The Nature Of Man In The Great Gatsby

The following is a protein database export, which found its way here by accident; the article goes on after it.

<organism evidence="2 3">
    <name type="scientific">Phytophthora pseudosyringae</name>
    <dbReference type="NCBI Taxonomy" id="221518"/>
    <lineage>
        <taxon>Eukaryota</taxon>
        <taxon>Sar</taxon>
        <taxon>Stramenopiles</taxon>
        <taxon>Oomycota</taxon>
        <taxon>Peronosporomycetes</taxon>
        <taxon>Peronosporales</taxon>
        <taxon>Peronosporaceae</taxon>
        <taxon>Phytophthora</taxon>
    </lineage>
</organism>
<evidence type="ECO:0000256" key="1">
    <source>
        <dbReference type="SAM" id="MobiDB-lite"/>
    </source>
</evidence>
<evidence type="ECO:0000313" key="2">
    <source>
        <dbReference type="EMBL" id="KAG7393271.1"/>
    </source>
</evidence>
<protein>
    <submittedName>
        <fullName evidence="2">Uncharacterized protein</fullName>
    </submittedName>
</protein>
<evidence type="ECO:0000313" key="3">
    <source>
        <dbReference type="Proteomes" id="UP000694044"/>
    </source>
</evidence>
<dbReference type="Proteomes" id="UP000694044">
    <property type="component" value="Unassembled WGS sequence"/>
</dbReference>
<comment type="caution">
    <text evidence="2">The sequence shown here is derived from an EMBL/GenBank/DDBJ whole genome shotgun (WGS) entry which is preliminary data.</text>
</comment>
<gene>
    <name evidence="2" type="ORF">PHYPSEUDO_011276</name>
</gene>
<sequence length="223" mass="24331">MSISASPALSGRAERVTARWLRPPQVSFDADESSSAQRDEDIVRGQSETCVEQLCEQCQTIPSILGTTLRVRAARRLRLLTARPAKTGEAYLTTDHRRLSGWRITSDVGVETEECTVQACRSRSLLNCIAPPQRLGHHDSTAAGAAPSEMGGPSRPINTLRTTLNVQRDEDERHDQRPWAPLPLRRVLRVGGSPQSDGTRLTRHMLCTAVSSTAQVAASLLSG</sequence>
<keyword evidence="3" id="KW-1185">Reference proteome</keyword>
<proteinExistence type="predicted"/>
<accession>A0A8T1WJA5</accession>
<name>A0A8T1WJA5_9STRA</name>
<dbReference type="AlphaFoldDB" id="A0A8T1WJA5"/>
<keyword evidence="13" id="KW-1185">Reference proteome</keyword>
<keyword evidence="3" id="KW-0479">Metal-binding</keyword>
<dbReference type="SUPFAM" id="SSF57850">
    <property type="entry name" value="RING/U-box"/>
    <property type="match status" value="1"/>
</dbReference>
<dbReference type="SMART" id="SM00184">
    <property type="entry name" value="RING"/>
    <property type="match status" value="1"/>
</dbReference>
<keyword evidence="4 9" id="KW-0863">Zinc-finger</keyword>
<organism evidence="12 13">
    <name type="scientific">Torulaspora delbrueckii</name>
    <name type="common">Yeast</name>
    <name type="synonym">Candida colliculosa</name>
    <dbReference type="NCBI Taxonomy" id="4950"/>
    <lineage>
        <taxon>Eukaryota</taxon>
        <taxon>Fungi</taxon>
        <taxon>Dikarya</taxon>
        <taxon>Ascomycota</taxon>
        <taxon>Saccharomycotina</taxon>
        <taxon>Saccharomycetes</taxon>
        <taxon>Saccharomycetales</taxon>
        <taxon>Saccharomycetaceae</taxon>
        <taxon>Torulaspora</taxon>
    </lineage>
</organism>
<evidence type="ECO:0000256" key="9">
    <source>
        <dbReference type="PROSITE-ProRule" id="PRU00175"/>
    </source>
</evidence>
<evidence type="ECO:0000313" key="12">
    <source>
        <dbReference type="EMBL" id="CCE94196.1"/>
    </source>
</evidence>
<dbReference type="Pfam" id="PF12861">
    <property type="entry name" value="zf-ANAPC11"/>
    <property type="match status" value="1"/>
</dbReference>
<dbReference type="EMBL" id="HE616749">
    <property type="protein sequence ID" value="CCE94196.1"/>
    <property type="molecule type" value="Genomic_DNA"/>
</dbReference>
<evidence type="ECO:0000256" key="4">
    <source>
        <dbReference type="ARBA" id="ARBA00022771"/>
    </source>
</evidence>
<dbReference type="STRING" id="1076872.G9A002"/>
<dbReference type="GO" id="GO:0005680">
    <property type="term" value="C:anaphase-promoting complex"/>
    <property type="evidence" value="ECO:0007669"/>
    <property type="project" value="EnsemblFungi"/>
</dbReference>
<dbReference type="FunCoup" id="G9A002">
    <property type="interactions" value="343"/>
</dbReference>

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Ryan Johnson Ms. Conlon English 11CP 26 February 2018 The Nature of Man Frederick Buechner once said, “Lust is the craving for salt of a man who is dying of thirst.” In The Great Gatsby by F. Scott Fitzgerald, Fitzgerald depicts the nature of man with the actions of two truculent and cowardly characters: George Wilson and Tom Buchanan. With first glance, the two characters seem to be on different ends of the spectra, with Tom living a lavish life in the upper class and George struggling to survive in the lower class, however, these characters are more similar than different. Through Tom and George’s violent acts, inhumane attitudes toward women, and shrewd personalities, these characters contribute to Fitzgerald’s view of the cold-hearted nature of man. From the beginning of the novel, it is evident that both Tom and George carry out acts of violence to assert their dominance or to please their selfish desires. For instance, when Tom gets furious at Myrtle, his mistress, for speaking Daisy’s name(Tom’s wife), Tom, “making a short deft movement, [...] breaks [Myrtle 's] nose with his open hand(37).” This scene, without doubt, portrays Tom’s lack of respect for women and it shows that Tom views Myrtle as nothing more than an object that is meant to please his sexual desires. Tom sees himself as a superior to Myrtle and feels that he has the right to punish and put her back into her submissive role when she steps out of line. Similarly, Wilson is also prompted to violence by
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